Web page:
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CENGİZ AKTAR

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CENGİZ AKTAR
November 14, 2012, Wednesday

‘We are alive; we survived’

This is a call from a woman who survived the massacres of Christians in 1915 in Derik, Mardin.

The letter she wrote in search of relatives from which it comes was quoted in a paper presented at the history workshop sponsored by the Hrant Dink Foundation in Mardin earlier this month. They are the words of a person who is still surprised to find herself alive. Like those who survived the Nazi death camps.

This strange expression perfectly demonstrates how much this soil is associated with loss. The Syriacs, that ancient community of Anatolia who hardly survived catastrophic events in their homeland, are a good example of this. The Tur Abdin region (Mountain of the servants of God) is today united with Antioch, the last remaining Christian area in the region.

In the recent past, Syriacs have had to face a series of catastrophes. Their existence was first threatened by the arrival and settlement of Kurdish tribes from the north in the mid-19th century; then the turmoil of the collapse of the Ottoman state and subsequent attempts at nation-building proved too powerful for the Christians of the region to deal with.

Operations led by Bedirhan Bey to seize the fertile lands of northern Mesopotamia were tacitly approved by the Sublime Porte. Well before the discriminatory policies of the Committee of Union and Progress (CUP), Christians were alienated and discriminated against in the Ottoman lands. Their properties were transferred to Muslims back then. The 1915 massacres, in which 60 percent of the Christian population was annihilated, constitute the peak of this process. There was no room or place for Christians in the new definition of “nation.” Contrary to what is commonly argued, this trend persisted with the Republic. The first brutally repressed riot of the new regime was the Hakkari Nestorian uprising of 1924. Today, there are no Christians left in Hakkari. Likewise, the Syriac Patriarchate had to move to Homs in 1932 under Mustafa Kemal Atatürk’s rule.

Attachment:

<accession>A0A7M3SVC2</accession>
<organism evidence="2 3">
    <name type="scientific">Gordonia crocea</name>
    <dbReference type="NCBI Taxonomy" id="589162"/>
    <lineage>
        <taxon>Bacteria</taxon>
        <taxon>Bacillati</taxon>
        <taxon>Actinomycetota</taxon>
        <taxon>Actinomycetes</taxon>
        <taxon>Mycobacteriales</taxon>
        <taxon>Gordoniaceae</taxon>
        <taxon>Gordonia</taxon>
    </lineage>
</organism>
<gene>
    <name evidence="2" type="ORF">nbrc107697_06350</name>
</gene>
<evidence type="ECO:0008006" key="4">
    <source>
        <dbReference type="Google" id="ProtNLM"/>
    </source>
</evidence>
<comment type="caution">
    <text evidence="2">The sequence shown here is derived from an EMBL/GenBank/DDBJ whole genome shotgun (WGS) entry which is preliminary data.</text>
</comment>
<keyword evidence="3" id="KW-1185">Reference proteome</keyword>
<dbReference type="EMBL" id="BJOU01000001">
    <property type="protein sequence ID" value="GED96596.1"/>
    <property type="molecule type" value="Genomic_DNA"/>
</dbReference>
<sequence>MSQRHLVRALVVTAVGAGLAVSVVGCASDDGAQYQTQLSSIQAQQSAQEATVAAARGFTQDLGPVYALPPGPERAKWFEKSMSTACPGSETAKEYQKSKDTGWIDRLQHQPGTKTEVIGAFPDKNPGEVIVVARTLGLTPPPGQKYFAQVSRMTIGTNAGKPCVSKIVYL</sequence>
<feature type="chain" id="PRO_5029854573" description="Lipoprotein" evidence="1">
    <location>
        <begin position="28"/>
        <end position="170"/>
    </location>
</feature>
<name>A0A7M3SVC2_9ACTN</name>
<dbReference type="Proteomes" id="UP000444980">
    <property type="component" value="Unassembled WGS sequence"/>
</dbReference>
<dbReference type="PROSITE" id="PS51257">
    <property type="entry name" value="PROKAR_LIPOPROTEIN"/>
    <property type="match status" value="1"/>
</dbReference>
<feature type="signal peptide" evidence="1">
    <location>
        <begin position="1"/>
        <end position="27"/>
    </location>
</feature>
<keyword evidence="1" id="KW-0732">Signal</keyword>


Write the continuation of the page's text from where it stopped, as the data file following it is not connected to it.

Thus at the Mardin workshop we learned why the order and harmony were disrupted, which tragedies were experienced during disruption and what is happening now.

A perfect example of harmony is the urban fabric of Mardin, a medieval city trying to survive in today’s construction frenzy. There are no walls between the neighborhoods where followers of different faiths once coexisted. It is not easy to distinguish different temples, apart from through their discreet bell towers and low minarets.

Today the Tur Abdin region tries to survive in a restricted area. “Tolerance,” frequently invoked by politicians as it is thought to be positive to the country’s image promotion, is the watchword of that restricted area. It means, “We tolerate your existence, despite all the negativity it carries.” It is about law, not tolerance. It is enough to glance at the headlines of the monthly Sabro (“Hope” in the Syriac language) to get a sense of the severity of the situation: “We are being rendered homeless; we exist; we want to be defined.”

Meetings like the history workshop on these themes were not held in Turkey until recently. The first took place in Diyarbakır last year. It turns out that the “territorial integrity of the country” is not harmed when taboo subjects are discussed in a calm and scholarly way. I hope that official academia gets on board soon, as there is a long road ahead of us in learning our real history. At the final session of the Mardin workshop, one of the top Syriac specialists, David Gaunt, meant exactly this when he stated that dozens of topics for doctoral research could be extracted from the presentations. I draw this to the attention of young researchers.

Let me conclude with the wise words of Mustafa Yeşil, president of the Journalists and Writers Foundation, in his opening speech at this year’s Coexistence Awards, which largely honored the country’s minority groups: “We cannot eliminate the carelessness that we inherited from unfortunate times or of the fatigue of hatred by alienating the other. We cannot learn about ourselves without attending to the suffering of humanity.”

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